Besotted By Barbados: Shinan Govani Explores The Caribbean Gem
I’ve been besotted by Barbados for nearly fifteen years.
Since my maiden voyage, in the early aughts – when I fell in love with the island, despite a torrid tropical storm, and because love is love – I’ve made it standard operating procedure of going back at least once an annum. My usual pit-stop? The Crane, set cake-like atop a 70-foot cliff, and home to what’s possibly the most sensational coral-sand carpet in the world. “Bloody brilliant,” is, I think, what many of the many Ab Fab-ish Brits who frequent Barbados would call the oh-so-rugged Crane Beach.
My own calendar rigamarole typically involves landing at the hotel – which has all the amenities of a small town – directly after covering the Toronto International Film Festival, in September. Being on the social reporter’s beat, it’s the time in the year when, in the span of a week, I go to about 40 parties, and the only thing I only want to do post-Fest is chillax (and not eat another damn thing off a cocktail napkin). After facing down the likes of Tom Ford, Bryan Cranston, and Anne Hathaway – as I did this past year – the only thing I want to face, indeed, is my own mortality (something best done at the on-site Japanese restaurant, Zen, where I take a seat at the bar which, peering out to a full glass panel overlooking the rough seas, has one of the planet’s best stool-views).
Having come to The Crane for as many years as I have, and being a gung-ho bibliophile, I find myself even marking the years depending on what I read when here. There is, for instance, the time I zipped through Zadie Smith’s staggering debut novel, White Teeth, on one of my earlier trips. Or the time I page-galloped through Nemesis, an enthralling biography about Aristotle Onassis and Jackie O. Or the time I sat here and got to know Jonathan Franzen’s Freedom, or re-read Edith Wharton’s Custom of the Country.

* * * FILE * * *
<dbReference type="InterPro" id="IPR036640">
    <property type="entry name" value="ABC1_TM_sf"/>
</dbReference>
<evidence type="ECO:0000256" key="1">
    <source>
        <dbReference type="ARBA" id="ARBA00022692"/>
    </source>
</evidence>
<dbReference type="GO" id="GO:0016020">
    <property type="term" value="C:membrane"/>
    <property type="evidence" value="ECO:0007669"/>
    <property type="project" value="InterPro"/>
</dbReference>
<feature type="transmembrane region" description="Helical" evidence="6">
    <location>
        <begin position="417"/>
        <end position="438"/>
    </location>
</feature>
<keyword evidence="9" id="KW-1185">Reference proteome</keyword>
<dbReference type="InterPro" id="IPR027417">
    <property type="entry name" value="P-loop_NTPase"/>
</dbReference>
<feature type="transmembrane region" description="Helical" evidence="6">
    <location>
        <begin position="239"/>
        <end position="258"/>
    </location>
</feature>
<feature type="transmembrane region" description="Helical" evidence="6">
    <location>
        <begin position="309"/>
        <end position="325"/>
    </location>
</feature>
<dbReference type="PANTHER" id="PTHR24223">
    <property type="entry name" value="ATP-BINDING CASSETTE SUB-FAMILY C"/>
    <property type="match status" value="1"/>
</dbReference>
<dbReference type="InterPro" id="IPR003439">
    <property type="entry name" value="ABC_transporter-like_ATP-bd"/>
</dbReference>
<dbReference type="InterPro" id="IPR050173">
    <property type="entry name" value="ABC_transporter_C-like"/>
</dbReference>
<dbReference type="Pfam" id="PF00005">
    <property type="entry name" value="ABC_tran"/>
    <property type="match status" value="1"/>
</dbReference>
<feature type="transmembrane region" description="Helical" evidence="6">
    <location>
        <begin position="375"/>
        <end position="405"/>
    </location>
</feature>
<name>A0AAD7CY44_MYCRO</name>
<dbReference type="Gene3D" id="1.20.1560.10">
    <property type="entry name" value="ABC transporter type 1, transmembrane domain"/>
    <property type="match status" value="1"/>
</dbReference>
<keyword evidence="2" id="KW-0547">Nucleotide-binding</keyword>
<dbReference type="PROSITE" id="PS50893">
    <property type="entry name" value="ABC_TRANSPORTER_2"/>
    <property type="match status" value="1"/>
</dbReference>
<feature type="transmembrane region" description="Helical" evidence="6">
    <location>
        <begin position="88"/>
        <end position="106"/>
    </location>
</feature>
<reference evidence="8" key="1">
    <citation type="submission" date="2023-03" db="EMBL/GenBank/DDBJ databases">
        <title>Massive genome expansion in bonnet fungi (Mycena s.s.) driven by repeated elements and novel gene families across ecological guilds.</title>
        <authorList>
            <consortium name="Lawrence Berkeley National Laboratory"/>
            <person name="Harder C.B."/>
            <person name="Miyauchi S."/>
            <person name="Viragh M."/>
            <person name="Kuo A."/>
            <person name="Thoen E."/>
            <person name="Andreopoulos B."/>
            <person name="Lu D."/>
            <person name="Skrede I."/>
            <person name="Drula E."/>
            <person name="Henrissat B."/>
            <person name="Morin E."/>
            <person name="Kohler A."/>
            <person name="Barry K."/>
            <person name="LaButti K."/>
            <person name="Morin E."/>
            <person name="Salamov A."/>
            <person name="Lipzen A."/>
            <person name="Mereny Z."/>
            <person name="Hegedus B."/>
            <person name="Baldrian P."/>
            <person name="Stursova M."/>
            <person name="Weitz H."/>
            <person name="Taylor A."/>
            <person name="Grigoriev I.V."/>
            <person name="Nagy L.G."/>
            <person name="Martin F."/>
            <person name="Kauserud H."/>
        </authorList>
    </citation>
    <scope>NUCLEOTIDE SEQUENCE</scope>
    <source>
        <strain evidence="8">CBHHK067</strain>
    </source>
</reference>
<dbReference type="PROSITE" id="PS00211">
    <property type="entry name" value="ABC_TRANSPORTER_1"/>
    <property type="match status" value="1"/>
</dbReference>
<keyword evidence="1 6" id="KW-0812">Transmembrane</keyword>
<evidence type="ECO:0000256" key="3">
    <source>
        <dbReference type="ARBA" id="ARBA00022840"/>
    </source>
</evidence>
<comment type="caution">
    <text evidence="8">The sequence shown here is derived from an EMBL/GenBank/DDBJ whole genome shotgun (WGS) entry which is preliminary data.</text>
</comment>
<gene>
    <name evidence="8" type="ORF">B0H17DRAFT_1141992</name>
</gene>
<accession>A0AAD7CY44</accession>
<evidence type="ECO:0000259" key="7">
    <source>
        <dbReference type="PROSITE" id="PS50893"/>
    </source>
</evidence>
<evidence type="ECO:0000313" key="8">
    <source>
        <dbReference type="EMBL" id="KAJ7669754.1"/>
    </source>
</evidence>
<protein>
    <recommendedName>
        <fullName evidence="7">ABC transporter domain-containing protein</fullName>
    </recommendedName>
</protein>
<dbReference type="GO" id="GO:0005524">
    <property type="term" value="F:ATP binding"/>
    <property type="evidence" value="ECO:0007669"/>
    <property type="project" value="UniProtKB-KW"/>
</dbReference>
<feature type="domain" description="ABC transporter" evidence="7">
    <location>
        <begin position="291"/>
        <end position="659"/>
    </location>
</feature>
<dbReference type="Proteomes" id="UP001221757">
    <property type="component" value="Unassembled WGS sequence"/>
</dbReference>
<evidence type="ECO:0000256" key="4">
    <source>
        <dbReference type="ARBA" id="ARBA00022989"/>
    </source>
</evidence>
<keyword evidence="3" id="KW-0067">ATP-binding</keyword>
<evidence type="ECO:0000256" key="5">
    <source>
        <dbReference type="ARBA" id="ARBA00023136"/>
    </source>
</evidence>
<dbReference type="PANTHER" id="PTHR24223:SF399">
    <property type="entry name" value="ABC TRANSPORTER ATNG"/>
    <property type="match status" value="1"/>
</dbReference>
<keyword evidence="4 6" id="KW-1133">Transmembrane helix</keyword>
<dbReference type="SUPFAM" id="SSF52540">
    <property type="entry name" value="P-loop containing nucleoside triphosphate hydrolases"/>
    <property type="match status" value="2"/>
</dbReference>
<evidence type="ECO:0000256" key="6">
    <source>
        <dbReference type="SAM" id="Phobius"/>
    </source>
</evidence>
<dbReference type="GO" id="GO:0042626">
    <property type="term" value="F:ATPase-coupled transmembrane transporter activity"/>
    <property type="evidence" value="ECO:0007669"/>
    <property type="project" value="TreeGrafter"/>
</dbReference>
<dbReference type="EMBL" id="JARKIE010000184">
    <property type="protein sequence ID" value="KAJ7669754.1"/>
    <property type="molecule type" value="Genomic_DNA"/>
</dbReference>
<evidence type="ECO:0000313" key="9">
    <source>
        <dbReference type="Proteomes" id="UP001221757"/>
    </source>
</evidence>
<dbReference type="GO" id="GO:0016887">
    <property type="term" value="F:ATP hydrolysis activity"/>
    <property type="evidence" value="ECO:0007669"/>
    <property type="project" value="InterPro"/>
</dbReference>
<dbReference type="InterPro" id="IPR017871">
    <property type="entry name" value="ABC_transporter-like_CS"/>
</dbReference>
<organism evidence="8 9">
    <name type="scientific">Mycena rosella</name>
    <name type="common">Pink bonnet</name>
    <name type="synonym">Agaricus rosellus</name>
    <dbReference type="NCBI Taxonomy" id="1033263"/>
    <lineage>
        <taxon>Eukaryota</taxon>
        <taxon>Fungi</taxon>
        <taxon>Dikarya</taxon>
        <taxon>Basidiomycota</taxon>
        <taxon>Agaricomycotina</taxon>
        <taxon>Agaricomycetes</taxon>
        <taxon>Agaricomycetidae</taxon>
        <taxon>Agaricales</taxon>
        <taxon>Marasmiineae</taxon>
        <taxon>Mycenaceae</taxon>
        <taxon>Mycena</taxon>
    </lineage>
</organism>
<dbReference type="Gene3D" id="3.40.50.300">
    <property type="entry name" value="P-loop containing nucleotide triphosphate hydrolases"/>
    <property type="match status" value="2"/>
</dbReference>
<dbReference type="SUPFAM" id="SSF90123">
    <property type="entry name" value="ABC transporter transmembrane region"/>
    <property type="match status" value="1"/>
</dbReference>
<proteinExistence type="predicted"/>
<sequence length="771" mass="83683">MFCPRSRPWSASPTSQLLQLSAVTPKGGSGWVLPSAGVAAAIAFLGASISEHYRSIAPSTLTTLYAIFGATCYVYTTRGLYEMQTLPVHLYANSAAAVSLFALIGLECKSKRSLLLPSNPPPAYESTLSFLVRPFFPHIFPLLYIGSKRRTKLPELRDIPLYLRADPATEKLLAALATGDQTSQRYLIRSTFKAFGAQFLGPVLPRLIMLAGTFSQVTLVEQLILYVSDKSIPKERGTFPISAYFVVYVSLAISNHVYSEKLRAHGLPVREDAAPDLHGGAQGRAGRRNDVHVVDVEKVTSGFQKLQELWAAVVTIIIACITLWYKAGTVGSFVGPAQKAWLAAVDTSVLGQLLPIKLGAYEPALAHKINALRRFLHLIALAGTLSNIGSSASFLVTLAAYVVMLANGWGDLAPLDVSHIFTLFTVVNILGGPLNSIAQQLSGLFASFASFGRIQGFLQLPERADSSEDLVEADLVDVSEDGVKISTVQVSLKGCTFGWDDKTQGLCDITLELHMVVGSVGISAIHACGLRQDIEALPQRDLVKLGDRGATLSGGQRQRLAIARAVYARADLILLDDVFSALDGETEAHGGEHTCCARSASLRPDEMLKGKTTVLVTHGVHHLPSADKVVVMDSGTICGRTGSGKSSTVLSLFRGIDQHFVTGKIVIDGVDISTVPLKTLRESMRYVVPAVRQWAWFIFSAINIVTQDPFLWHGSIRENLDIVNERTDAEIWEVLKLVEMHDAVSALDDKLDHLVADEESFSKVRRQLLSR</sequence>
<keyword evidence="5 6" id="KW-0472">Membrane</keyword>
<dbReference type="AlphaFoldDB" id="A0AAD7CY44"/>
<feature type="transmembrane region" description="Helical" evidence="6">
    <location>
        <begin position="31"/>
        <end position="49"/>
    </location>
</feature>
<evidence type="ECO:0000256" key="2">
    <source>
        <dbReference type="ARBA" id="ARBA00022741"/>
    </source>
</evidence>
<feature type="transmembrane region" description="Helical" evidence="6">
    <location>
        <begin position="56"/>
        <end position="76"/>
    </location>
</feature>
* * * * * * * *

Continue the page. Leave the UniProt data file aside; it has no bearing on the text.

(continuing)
There are, it must be said, innumerable joys to the concept of the return-hotel. When so much of life, these days, seems to be about chasing the new, the not-done, a shiver of pleasure can be found in not having to Instagram The Crane (because I’ve Instagram’ed it to pieces on previous trips). There is a kind of cheerful clarity about knowing exactly the right chair under the right gothic-looking tree I want to see under at the old-school pool that sits at The Crane, or knowing the precise roundabout on the beach to get to the now-famous “Cutters” where proprietor Roger Goddard serves up his mesmerizing best-on-the-island brew of rum punch.
Familiarity, it turns out, breeds content.
Shinan Govani has written for a variety of publications including The Toronto Star, Hello! Canada, Town & Country and Vanity Fair and is also the author of the novel, Boldface Names.